There have been a number of public complaints against police handling of evidence for court cases, and the latest to notice it is the highest Court in Samoa, the Court of Appeal who highlighted this in their written decision in the appeal by convicted murderer, Kolani Junior Lam.
Talamua reported the Court of Appeal comprised 3 senior overseas judges and a local Supreme Court judge presided over Kolani’s appeal against his life conviction last month with the full decision released last week, where the appeal of the murder conviction was dismissed while the appeal against the convictions for assault and attempting to defeat the course of justice are allowed, the convictions are quashed and verdicts of not guilty are entered.
The Judges noted from the trial evidence that police could not produce some of the evidence vital to the trial and in particular was a photograph taken by police 21 October 2018 of Kolani’s body injury.
They noted the appellant (Kolani) had an injury at the time he made a statement with the police and photographs were taken then.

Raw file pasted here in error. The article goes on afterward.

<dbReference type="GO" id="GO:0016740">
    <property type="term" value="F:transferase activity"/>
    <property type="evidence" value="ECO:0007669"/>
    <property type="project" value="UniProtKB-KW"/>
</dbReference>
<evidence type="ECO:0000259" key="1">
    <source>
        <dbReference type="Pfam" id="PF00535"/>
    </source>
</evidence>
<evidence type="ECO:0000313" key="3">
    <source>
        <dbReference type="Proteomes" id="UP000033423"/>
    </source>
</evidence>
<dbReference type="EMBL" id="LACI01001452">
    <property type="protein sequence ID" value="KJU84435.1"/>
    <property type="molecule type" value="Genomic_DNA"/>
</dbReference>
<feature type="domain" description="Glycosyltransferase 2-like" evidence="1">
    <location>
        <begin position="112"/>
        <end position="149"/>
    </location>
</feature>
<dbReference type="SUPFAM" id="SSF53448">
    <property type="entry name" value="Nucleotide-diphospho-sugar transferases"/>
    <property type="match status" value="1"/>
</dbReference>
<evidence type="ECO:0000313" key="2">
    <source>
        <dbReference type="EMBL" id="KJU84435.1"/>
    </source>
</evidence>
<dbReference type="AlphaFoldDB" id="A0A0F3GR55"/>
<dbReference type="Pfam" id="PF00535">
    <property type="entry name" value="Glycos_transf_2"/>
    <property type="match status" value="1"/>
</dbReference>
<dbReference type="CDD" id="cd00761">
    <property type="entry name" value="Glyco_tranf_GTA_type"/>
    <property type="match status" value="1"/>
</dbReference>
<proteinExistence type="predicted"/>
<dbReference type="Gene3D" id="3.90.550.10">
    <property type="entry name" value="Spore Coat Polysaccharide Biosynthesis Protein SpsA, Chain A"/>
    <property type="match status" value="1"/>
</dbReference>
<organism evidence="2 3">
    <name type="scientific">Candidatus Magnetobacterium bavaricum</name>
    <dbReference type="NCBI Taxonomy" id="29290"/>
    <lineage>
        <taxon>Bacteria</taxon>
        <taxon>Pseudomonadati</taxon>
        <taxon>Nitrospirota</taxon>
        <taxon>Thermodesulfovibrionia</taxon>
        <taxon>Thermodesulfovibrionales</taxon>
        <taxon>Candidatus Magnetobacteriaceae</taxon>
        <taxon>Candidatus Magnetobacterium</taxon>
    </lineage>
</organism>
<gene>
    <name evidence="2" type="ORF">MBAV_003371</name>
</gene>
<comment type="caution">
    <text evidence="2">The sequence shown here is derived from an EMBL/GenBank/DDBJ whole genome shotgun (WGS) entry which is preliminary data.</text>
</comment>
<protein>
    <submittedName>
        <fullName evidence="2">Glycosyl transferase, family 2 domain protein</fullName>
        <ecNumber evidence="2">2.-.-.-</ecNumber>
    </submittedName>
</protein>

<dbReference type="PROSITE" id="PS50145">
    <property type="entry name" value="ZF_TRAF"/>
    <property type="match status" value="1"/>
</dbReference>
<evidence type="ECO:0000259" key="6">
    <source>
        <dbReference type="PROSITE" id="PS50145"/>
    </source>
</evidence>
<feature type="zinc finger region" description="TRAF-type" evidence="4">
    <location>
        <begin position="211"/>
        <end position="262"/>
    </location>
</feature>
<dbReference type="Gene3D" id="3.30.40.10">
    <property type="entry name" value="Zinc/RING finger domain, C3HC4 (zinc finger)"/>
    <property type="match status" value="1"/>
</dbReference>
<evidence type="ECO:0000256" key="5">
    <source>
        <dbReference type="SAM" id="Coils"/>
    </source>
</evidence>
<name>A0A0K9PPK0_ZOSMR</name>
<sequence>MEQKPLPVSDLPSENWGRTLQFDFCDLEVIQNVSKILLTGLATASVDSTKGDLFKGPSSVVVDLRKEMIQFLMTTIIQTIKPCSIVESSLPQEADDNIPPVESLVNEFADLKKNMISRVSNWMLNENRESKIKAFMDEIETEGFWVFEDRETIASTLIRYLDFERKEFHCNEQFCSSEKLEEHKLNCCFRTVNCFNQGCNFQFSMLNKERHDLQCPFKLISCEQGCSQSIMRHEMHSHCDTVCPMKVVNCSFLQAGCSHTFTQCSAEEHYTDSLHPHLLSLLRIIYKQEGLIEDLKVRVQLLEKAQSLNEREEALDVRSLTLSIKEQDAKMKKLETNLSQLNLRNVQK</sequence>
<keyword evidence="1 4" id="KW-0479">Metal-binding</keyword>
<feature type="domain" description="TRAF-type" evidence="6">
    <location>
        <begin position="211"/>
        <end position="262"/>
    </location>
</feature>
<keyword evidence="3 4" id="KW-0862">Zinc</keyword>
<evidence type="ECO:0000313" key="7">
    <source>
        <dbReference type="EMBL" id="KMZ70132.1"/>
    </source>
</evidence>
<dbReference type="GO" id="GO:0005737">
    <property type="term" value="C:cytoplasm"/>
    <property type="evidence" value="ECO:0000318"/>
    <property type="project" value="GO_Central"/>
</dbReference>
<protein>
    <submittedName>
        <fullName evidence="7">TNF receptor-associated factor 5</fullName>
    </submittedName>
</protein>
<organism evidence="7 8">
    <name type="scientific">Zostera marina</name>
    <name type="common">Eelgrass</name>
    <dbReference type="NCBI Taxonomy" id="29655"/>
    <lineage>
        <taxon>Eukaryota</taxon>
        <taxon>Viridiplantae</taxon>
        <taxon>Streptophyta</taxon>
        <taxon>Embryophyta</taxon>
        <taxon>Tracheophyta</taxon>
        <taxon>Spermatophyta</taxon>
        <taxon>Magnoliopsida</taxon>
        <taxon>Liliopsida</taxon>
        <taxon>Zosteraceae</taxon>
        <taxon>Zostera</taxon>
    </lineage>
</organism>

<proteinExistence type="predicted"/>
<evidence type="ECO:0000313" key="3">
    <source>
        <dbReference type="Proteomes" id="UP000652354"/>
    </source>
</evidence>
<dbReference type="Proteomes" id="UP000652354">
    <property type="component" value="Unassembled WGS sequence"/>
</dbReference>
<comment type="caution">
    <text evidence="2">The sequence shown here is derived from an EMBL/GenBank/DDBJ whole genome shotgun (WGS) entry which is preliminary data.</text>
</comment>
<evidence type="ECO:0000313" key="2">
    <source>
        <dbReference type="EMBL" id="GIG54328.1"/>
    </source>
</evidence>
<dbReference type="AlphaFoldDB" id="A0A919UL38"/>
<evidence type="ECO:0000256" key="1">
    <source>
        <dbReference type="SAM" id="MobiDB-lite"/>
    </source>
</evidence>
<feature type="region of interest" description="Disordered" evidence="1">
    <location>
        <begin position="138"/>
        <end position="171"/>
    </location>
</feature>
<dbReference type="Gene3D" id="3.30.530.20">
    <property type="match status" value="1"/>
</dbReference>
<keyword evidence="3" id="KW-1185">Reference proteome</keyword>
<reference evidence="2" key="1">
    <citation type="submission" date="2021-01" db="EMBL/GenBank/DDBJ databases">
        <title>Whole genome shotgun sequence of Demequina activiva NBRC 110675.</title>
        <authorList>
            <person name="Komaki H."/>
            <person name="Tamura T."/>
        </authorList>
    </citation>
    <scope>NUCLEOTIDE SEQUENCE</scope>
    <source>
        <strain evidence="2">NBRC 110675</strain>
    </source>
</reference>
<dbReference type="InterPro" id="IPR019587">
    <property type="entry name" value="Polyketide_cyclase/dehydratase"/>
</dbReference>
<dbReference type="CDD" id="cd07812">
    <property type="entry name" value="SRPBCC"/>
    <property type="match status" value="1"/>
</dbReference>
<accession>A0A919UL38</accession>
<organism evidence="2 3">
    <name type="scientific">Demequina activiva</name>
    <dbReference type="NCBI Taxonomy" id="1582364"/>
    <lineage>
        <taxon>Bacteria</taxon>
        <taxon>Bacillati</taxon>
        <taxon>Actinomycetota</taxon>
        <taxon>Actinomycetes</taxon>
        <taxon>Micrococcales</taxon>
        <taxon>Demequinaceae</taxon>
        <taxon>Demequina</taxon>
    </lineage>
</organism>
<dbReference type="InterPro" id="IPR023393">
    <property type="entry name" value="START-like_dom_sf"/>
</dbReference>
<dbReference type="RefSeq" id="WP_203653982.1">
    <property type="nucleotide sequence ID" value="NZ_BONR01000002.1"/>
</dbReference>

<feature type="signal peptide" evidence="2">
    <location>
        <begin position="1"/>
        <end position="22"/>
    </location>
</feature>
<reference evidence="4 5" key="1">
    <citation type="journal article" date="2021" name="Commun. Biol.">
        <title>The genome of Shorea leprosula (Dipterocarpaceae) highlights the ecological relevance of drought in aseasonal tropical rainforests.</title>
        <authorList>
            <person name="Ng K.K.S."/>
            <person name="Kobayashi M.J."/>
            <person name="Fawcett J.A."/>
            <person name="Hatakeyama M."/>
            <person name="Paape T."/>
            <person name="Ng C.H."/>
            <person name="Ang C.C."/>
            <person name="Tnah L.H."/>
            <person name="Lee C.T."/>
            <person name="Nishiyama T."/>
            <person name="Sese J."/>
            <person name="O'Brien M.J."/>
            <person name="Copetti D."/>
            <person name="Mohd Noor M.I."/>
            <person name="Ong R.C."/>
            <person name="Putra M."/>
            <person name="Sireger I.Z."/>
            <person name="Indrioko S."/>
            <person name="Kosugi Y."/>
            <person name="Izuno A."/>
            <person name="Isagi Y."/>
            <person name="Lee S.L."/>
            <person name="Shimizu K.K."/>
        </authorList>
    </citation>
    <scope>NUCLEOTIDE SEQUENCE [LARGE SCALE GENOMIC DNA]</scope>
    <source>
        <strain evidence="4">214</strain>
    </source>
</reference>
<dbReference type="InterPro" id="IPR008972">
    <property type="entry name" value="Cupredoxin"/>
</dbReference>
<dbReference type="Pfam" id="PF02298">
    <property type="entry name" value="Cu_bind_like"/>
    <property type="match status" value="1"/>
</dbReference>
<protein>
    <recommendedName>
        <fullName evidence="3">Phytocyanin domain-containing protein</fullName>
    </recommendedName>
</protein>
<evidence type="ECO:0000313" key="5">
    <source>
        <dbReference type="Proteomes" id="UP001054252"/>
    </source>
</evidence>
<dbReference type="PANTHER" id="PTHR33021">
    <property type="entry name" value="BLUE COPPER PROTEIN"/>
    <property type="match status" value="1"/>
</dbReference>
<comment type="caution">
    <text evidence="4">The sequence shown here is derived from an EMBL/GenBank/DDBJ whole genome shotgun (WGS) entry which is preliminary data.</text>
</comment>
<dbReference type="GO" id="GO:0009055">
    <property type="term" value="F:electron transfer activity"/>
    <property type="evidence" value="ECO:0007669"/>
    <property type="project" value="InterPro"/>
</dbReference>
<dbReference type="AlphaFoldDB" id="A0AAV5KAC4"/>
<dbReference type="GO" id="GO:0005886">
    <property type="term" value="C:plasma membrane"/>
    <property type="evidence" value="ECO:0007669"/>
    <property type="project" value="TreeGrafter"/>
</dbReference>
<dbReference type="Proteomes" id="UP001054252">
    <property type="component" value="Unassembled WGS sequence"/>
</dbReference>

However, police could not produce the photographs at the time of the trial.
The Court also noted that there were many interactions between the appellant and police in the days following the incident but “records do not appear to have been kept.”
“We are not able to identify tangible prejudice to the appellant relating to the limited records maintained by the police,” noted the Court of Appeal. There was also reference to the complainant’s testimonial records which police could not identify at the trial.
“We sympathise with the complainant about the police record keeping,” said the Court of Appeal.